How to achieve goals: 6 questions you need to answer
I met Einat Polarsky Ben-Natan at the gathering of Haifa Change Makers back in February 2019. It was a community event that brought together local activists, who work or volunteer to bring positive changes in society.
Einat caught my attention by calling out to people, who were interested in contributing to their communities by leading others to positive changes.
How to believe in yourself so others can follow you? How can you be sure that your project or idea is worthy and valuable? Why do you doubt yourself and your projects? How to think out of the box? These were the questions she raised at the small round table.
Einat is the founder of the personal and group coaching studio. Her role is to guide people who are having doubts about implementing their dreams and setting goals to move forward. And she has beautiful art-therapy cards to help her during the coaching session. She calls the cards – associative cards or “line” cards.*
We decided to meet with Einat to talk about how to set and to achieve goals. We wrote a simple manual that everyone can use to accomplish any goals. The target could be to start to write a book, or to develop a new hobby or to learn a foreign language, or to achieve results at work or to start a small business you long have in mind. You can use these questions as a start point to map the road to success.
As Einat says, it all starts from asking yourself the right question, because it leads to awareness. The aware mind is focused and sets a clear action plan to achieve a goal.
So, let’s go through the questions.
1. Where I am right now?
Imagine a situation when you are setting up a Waze (a GPS navigation software app) to arrive at a new destination point. What is the first thing you need to define? Yes, you need to enter your current location. The starting point. The same principle applies when it comes to setting a goal.
Take your laptop or a piece of paper and write an inventory: where am I at this stage of my life? What is my current emotional state? What do I feel now? Happy, satisfied, not happy, not content, worried, etc.? What I am doing now? How do I feel about my personal and work relationship? What do I have now? What skills do I have? How I spend my free time? Do I have friends?
2. What do I want for myself?
Question No.2 sounds simple, but here is a real trick. What do I want for myself? Yes, for yourself. Not for your parents, partners or children, but for yourself. What hobby do I want? What kind of job will make you happy? What skills do you think you need?
What helps you to feel home? A close circle of people you know and can trust, for example. So what you want to give yourself? Yes, a good circle of friends, which means you need to think about networking for friendships or to expose yourself to activities that help people to make friends.
3. What can help me on my way?
Here you need to list all your personal and physical assets. Do you have free time? Yes, then it allows you to become a volunteer at a local organization, for example. Maybe you are a native English speaker that can help you to get a job, where companies need communication in English. You have a contact of a career consultant you can turn to ask for advice for job hunting? You live in a town, where there is a great university with language course programs? Look around to check what and who you have around.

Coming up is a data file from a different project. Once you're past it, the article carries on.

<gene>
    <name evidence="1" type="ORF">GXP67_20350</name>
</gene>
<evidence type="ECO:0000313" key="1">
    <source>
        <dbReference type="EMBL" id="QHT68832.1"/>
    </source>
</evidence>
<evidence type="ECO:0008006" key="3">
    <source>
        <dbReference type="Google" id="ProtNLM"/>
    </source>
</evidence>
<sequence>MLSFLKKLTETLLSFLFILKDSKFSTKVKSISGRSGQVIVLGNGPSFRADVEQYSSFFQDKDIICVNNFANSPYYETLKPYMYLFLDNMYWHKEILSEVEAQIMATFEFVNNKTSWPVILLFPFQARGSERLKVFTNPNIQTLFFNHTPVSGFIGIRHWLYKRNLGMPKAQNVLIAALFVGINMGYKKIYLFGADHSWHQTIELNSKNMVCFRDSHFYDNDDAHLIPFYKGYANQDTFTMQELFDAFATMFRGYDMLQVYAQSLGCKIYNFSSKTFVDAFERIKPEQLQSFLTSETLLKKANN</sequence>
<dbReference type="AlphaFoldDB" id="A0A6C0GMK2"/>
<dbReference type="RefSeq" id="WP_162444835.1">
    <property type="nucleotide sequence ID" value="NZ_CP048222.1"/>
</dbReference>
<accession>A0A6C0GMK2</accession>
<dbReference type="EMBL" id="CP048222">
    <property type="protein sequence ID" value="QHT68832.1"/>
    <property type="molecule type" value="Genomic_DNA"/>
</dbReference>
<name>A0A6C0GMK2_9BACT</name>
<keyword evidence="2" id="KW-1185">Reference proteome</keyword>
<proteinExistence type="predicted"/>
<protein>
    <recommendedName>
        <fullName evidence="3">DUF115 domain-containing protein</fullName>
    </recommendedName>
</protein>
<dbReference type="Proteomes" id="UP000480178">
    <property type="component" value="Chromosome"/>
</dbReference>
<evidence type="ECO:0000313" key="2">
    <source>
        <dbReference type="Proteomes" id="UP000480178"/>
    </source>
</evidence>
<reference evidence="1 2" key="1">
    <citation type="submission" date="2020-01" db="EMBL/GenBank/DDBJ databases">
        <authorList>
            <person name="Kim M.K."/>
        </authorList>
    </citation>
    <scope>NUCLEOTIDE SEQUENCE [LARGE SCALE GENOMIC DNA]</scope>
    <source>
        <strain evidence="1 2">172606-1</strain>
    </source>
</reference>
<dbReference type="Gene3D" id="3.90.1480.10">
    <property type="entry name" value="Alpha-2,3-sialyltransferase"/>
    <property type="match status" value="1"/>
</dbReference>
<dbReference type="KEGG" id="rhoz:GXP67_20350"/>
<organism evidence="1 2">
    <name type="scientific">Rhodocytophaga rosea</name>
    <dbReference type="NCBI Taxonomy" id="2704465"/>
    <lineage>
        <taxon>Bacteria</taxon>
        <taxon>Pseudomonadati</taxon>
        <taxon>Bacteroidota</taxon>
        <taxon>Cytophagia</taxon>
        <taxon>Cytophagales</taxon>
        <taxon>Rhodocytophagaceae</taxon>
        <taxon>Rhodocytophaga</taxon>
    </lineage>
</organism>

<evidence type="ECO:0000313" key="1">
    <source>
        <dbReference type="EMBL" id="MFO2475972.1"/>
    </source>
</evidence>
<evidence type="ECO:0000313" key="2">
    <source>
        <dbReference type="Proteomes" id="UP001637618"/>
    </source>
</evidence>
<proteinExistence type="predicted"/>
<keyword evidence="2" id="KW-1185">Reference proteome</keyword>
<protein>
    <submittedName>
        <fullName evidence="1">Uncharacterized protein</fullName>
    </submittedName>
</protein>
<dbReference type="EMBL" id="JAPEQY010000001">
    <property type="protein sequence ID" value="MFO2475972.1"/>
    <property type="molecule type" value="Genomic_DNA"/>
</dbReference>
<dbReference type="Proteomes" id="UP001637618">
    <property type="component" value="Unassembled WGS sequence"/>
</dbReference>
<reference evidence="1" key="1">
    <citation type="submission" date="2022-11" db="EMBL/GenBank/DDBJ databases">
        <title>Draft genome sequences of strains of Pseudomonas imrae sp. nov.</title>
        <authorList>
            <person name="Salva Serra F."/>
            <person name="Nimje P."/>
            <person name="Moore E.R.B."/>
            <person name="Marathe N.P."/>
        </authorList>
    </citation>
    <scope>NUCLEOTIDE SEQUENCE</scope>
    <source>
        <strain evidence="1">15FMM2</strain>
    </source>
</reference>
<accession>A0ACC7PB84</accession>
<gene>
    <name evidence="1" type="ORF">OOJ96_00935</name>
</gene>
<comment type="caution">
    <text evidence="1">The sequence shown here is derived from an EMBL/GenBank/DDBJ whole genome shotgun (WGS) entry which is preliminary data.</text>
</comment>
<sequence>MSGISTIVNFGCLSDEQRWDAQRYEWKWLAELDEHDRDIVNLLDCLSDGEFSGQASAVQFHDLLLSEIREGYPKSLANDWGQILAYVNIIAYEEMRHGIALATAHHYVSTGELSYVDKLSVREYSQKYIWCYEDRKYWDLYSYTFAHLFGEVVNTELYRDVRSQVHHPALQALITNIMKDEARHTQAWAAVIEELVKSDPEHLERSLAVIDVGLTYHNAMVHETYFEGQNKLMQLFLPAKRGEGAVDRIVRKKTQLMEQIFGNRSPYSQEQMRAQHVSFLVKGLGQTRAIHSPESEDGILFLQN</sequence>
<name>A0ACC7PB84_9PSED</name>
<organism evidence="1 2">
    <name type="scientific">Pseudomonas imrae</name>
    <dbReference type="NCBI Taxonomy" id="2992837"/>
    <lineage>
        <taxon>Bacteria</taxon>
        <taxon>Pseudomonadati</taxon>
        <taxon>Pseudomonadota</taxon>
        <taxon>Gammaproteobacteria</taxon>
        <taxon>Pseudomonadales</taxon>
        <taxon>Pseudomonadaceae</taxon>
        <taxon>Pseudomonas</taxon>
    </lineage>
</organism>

4. What can delay me on my way?
Here you can bring out your fears, traits of character, objective conditions that can delay you from achieving the goal. The more you list the better it is. Important is to be aware, but not judge or evaluate yourself.
Usually, once we take out the difficulties out to the light by writing or speaking about them openly, they become less frightening and easier to deal with.
5. What can help me deal with my challenges?
It is good to think of achievement and successes you had in the past. Bring an example of how you succeeded in your life, job, or any personal endeavor you took. List all the different resources that can help you to achieve your goal. Maybe think of a list of friends you can call any time you feel down and get support.
6. Make a plan.
Now is time to make a plan. With what you have written up to now will serve you as flags to map out your way. Remember, any action needs a plan, time, and dedication.
Lastly, it is all about being aware of your situation, strength, weaknesses, and priorities. 6 questions will help you to see them.
Einat Polarsky Ben-Natan, is a senior life coach, facilitator and workshop developer. She lecturers at Gome, the largest Coaching Academy in Israel and is certified to supervise the practicum of life coaches on behalf of the Life Coaching Association.
Her vision is to help people (especially women) strengthen their confidence and internal leadership, to challenge and express themselves freely. This is based on the perception that when self-esteem rises, personal initiative and effectiveness increases. I believe with all my heart that a society in which people feel good about themselves is a better society. When people are aware of their strengths – they do good!
Education: BA in Psychology (Open University, 2010); Master’s degree in group facilitation combined with arts (Leadership within art) (Lesley University, 2013); Training of coaches (Gome, 2009) Certified Supervision – Professional Training (Gome, 2016).
*Einat developed a professional tool – “Line” cards that encourage safe communication and creative thought. An individual or group process is uniquely adapted based on the belief that each person can make changes out of a place of strength and free choice. The process broadens awareness and strengthens the motivation for achieving goals on a personal level.
Photos: courtesy of Einat Polarsky Ben-Natan